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Wow, braking news: Overworked, tired ride-sharing drivers declared a public health risk

Self-driving AI won't snooze at the wheel – it may run you over

Dozy ride-share drivers juggling multiple jobs are putting people's lives at risk, according to a statement from the American Academy of Sleep Medicine (AASM) in the Journal of The Bleeding Obvious Clinical Sleep Medicine.

While Uber’s self-driving cars have taken a bit of a bashing, in recent weeks the AASM’s department of stating the blindingly obvious has pointed out that human hands on the wheel are all very well, unless those hands are attached to a drowsy driver.

The AASM’s particular concern is the "independent contractor" nature of ride-sharing drivers, many of whom are ferrying passengers around as a secondary job.

This ‘second job’ nature of the work undermines safety measures put in place by operators. As an example, Uber’s driver app automatically goes offline for six hours after 12 hours of driving time has been hit. Lyft insists on a six hour break after 14 hours.

Why it should be ok for a Lyft driver to spend an additional two hours behind the wheel is not clear.

While ridesharing companies doubtless hope that drivers will take those six hours to get some rest, the ASSM fear that the model of a driver having a ‘primary job’ means that some will fail to get enough sleep, resulting in an increased chance of a crash.

The statistics make for grim reading, with drowsy driving deaths standing at 803 in 2016 according to the US Department of Transportation’s National Highway Traffic Safety Administration (NHTSA.)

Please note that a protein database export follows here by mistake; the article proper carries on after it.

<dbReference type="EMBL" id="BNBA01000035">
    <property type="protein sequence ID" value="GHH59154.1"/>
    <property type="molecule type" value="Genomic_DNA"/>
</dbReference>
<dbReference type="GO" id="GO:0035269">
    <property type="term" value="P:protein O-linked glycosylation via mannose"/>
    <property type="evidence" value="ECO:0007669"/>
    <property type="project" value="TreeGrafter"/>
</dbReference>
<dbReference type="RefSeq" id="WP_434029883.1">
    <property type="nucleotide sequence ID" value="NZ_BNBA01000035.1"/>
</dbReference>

The ASSM think this may be the tip of the iceberg, citing a survey from the American Automobile Association (AAA) that claimed that ten per cent of the 57,732,000 crashes on U.S. highways from 2006 to 2015 involved a drowsy driver (PDF). The ASSM conclude by urging public and private stakeholders to get together to come up with a solution to the problem of drowsy driving.

One approach could be to adopt EU-style regulations, where drivers of goods vehicles have a weekly limit of 56 hours, a daily limit of nine hours, and a maximum of four and half hours between breaks. However this doesn’t deal with the primary versus secondary job problem.

Another approach would be to replace the drivers with self-driving cars. That day is still quite some way in the future, based on current technology. ®

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